Hong Kong: For a while, when the economic crisis was at its worst, it was a dirty word that only the most provocative of analysts dared to use. Now, the D-word—decoupling—is making a comeback, and nowhere more so than in Asia.
Put simply, the term refers to the theory that emerging markets will become less dependent on the US as their economies become stronger and more sophisticated.
For much of last year, the theory held up. Many emerging economies had steered clear of investments that dragged down banking behemoths in the West, and saw nothing like the turmoil that began to engulf the US and Europe in 2007. But then, last autumn, when the collapse of Lehman Brothers Inc. caused the financial system to convulse, emerging economies around the world got caught in the downdraft, and the D-word became mud.
Gaining importance: Pedestrians in a market in Hong Kong. In Asia’s developing countries, consumers are expected to spend more as incomes rise gradually and savings rates fall with improving welfare systems. Timothy O’Rourke / Bloomberg
Now, the tables are turning, especially in Asia, where many emerging economies are showing signs of a stronger recovery than in the West. And economists here have begun to talk of the decoupling once again.
“Decoupling is happening for real,” the chief Asia-Pacific economist at Goldman Sachs in Hong Kong, Michael Buchanan, said recently.
To be sure, the once sizzling pace of Asian economic growth has slowed sharply as exports to and investments from outside the region slumped. Across Asia, millions of people have lost their jobs as business dropped off and firms cut costs and output. Asia is heavily dependent on exports to the US and Europe, and many executives still say a strong US economy is a prerequisite for a return to the boom of years past.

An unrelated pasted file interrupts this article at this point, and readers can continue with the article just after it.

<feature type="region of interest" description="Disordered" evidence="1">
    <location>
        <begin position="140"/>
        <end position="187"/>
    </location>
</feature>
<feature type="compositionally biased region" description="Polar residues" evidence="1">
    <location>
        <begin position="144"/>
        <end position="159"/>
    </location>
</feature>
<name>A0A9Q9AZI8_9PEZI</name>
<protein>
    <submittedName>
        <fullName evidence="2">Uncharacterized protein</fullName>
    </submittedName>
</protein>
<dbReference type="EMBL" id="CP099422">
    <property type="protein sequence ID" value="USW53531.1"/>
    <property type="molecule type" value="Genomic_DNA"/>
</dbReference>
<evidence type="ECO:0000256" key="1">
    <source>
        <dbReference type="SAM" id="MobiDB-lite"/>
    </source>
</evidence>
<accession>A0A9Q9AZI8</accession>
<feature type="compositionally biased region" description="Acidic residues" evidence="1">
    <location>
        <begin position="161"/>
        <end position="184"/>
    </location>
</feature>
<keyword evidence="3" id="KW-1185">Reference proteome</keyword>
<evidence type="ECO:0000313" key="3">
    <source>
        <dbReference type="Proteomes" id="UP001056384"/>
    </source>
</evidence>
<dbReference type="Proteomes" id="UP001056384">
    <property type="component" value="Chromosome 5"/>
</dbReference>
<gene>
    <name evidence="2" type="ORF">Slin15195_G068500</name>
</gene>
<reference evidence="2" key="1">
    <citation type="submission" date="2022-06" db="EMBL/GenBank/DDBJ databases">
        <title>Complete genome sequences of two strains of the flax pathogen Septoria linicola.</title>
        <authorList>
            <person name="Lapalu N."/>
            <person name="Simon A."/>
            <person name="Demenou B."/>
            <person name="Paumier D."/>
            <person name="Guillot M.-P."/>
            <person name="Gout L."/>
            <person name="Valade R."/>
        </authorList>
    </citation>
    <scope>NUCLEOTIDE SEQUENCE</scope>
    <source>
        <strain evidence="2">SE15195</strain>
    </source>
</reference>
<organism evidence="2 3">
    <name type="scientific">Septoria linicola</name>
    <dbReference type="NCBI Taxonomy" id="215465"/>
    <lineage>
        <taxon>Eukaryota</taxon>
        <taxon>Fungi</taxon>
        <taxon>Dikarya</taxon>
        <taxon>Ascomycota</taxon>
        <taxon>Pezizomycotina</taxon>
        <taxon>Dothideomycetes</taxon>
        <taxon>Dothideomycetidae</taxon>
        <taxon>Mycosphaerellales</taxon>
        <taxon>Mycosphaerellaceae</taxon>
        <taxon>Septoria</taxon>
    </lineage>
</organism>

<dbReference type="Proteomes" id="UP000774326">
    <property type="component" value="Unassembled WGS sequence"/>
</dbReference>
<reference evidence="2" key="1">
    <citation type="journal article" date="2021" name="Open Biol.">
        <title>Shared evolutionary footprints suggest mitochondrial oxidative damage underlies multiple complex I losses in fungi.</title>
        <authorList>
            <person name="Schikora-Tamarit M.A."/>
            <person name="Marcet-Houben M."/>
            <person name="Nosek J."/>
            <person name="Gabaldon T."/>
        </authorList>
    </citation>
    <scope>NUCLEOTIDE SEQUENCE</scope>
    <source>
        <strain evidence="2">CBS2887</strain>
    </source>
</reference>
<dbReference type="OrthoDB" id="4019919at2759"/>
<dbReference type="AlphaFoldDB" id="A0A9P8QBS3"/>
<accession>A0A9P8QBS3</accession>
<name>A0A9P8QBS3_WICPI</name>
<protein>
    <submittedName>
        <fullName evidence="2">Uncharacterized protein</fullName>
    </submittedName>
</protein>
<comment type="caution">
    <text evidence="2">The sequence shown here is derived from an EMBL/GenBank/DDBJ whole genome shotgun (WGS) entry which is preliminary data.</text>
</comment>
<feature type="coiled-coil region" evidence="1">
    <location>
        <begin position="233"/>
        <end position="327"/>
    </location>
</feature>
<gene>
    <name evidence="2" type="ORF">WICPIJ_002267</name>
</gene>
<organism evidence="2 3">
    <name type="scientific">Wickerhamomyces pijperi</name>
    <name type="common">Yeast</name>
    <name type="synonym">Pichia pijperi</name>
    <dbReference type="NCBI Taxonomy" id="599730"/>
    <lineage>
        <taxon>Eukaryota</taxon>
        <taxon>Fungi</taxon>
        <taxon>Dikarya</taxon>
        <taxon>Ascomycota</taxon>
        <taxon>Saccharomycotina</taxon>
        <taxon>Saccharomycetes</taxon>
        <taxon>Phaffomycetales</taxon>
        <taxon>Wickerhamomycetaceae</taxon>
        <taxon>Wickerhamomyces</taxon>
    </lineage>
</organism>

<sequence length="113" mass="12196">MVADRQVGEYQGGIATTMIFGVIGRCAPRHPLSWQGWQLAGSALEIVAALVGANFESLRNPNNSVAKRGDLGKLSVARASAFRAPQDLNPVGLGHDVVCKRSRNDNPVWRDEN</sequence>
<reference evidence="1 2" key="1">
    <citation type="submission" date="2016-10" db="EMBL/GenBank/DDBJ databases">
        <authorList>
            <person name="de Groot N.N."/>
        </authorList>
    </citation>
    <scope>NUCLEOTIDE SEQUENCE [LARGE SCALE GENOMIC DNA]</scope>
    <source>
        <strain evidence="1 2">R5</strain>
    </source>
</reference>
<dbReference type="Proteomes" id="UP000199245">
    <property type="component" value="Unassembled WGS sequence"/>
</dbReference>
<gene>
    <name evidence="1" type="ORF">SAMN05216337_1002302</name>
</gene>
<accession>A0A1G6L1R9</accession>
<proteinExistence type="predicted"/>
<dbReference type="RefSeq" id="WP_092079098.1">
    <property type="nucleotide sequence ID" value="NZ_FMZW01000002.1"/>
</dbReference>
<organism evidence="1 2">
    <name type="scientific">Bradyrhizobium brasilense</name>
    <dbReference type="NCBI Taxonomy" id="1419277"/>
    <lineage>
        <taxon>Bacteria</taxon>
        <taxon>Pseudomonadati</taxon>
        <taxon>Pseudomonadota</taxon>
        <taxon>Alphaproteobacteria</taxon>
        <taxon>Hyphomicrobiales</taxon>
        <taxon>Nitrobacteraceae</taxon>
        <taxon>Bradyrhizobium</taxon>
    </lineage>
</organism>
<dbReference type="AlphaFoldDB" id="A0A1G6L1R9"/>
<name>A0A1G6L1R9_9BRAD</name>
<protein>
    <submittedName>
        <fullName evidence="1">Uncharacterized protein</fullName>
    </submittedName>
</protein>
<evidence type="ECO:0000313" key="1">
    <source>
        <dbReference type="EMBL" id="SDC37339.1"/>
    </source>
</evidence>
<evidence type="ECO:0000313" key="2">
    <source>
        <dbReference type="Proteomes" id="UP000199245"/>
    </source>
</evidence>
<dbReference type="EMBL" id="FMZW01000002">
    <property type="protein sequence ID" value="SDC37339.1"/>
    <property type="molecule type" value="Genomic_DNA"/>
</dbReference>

But for the past couple of months, data has revealed a growing divergence between Western economies and those in much of Asia, notably China and India. The World Bank last week forecast that the economies of the countries that use the euro and the US would contract 4.5% and 3%, respectively, this year—compared with 7.2% and 5.1% growth forecast for China and India.
Major statistics for June, due Wednesday, are expected to show manufacturing activity in China and India are on the mend. By contrast, purchasing managers indexes for Europe and the US are forecast to be merely less grim than before but still show contractions.
Why this diverging picture?
The crisis hit Asia much later. While the US economy began languishing in 2007, Asian economies were doing well until the collapse of Lehman Brothers in September. What followed was a rush of stimulus measures—rate cuts and government spending programmes. In Asia’s case, these came soon after things soured for the region; in the US, they came much later.
Moreover, developing Asian economies were in pretty good shape when the crisis struck. The last major crisis to hit the region—the financial turmoil of 1997-98—forced governments in Asia to introduce overhauls that ultimately left them with lower debt levels, more resilient banking and regulatory systems and often large foreign exchange reserves. Another crucial difference is that Asia, unlike the US and Europe, has not had a banking crisis.
Add to that the fact that companies and households in Asia are typically not burdened with the kind of debt that is forcing Americans and Europeans to cut back consumption and investment plans.
All this is benefiting Asian asset markets—from stocks to property—and is leading to a gradual “financial decoupling” from the US and Europe.
Of course, none of this means Asia has become completely independent from the rest of the world. Asia remains heavily reliant on exports for economic growth. The result, despite increased “decoupling”, is that growth in Asia has slowed down, in some cases sharply.
The Indonesian economy, for example, is expected to grow 3.6% this year, the Asian Development Bank forecasts. This compares to at least 6% in 2008 and 2007. The Indian economy is expected to grow 5% this year, and the Chinese economy 7%—down from 7.1% and 9%, respectively, in 2008.
However, developed Asian economies such as Japan, Singapore and Hong Kong, which are much more tightly tied into the world economy and financial system. All three are in recessions.
“The US has deep structural problems that are coming home to roost—Asia hasn’t got those, and that has been very, very important,” says Garner of Morgan Stanley.
©2009/THE NEW YORK TIMES